Wednesday, February 4, 2015


Asylum plays at the Old 505 Theatre from February 3-21 2015. Presented by Apocalypse Theatre Company.

Asylum is important theatre. A collection of rehearsed readings of plays responding to the implementation of the Operation Sovereign Borders policy, it is an evocative mosaic of the issues facing and the lives of those seeking asylum in Australia.

 This is a massive project. Over 65 artists are participating, and the effort that Apocalypse Theatre Company have gone to in order to bring Asylum to the stage is incredible and must be applauded. The season is broken into five blocks of five or six plays each, so it would be possible to attend a number of times and have an entirely different experience.

I saw the second block of plays. There is a tendency for a lot of political theatre to be didactic – which I think would have been more than understandable in this case, given the issue – but the pieces I saw didn't really veer too far in this direction. (As an aside – I think verbatim theatre has become popular in political stories as a way of combating this tendency towards didacticism.) This wasn't a two hour lecture and it wasn't preachy. Instead, it focused on small, human, individual stories – often a much more powerful way of communicating – and on evoking the mythic.

There were some standout pieces in the block I saw. Melita Rowston's Bread and Butter was a beautiful story about an Afghani woman who sought asylum in Australia, and has now finally found happiness and a new family to replace the one the Taliban took from her in the bakery where she works, although she remains haunted by fears that her temporary protection visa will be revoked and she will lose everything. The writing was a tiny bit heavyhanded at times, but any flaws were masked by a luminous, joyous performance by Josipa Draisma, who I could easily watch for hours. Similarly brilliant is Jan Barr in Mary Rachel Brown's Self-Service. This piece – in which Pamela, who works at Woolworths, is forced to deal with her trainee Abdul-Rasheed becoming her boss – manages to be hilarious at the same time as horrifying as Pamela's unthinking casual racism is slowly revealed.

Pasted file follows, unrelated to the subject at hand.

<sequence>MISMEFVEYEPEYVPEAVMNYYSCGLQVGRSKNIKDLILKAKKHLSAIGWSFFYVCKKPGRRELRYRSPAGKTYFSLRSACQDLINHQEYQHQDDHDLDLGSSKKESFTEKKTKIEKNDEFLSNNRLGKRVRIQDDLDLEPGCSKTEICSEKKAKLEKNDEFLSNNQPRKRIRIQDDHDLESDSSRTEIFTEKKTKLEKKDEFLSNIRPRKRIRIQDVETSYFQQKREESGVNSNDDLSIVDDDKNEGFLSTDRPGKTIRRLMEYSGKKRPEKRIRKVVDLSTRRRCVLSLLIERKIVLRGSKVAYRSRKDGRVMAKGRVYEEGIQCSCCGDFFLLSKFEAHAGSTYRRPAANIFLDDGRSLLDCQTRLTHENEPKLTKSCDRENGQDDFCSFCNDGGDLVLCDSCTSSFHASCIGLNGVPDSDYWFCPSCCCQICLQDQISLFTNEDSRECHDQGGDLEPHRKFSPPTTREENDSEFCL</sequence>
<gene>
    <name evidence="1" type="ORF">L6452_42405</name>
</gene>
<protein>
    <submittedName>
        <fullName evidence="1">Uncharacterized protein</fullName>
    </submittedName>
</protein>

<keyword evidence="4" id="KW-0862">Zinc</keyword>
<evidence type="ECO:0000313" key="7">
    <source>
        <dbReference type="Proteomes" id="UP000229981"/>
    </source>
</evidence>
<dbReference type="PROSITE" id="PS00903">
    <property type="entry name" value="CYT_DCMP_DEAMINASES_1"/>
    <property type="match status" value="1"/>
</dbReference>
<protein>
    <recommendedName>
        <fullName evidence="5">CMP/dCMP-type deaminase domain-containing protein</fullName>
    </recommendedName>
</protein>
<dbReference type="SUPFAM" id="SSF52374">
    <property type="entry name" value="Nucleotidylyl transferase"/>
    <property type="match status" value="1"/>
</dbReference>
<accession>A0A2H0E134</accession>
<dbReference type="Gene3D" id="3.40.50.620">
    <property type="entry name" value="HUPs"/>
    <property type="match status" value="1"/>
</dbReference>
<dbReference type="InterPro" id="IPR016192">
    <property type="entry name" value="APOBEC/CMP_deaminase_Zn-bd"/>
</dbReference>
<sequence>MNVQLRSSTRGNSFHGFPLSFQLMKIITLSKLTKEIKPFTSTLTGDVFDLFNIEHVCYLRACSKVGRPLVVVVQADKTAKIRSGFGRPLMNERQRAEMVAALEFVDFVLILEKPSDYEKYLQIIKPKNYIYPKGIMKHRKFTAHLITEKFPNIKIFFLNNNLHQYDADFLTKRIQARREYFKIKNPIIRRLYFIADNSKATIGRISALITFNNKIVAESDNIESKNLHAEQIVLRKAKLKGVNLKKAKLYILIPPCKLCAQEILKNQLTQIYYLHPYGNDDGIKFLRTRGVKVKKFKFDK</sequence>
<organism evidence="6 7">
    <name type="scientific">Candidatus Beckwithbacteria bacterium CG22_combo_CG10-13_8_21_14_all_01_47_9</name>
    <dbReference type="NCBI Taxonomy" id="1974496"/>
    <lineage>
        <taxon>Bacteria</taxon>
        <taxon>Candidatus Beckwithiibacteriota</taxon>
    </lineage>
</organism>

But I think my favourite piece of the night was Amir Mohammadi's Gol Pari, a distinctly Afghani piece (like, literally – it was translated from Dari the day before the performance) which had a whiff of the mythic about it. It reminded me of the myth of Psyche and her sisters, or Cinderella and her stepsisters, as Pari Gol, the third wife of a rich man, is victimised and falsely accused of immodesty by the other two wives and her community. The most remarkable thing about this piece is its context. Mohammadi is from Afghanistan himself, a radical theatremaker who campaigned for women's rights, illegally rehearsing plays like this one and secretly showing them to an all-female audience. Someone needs to give him a big arts grant immediately, because this is the kind of theatre we need to be seeing – theatre that can bring hope, foster rebellion, and change the world.

Even leaving aside the fact that it is certainly vital and necessary theatre, Asylum is enjoyable theatre. It is evocative, engaging, and incredibly moving, and you should definitely spend your money on it - not least because all profits go to the Asylum Seeker Resource Centre. 


*NB: I’m just about to hand my PhD in, so a more regular reviewing schedule should resume. My apologies if you invited me to something in the last six or so months and I didn’t respond – my inbox got super out of control with thesis revisions. Things are basically back to normal now!

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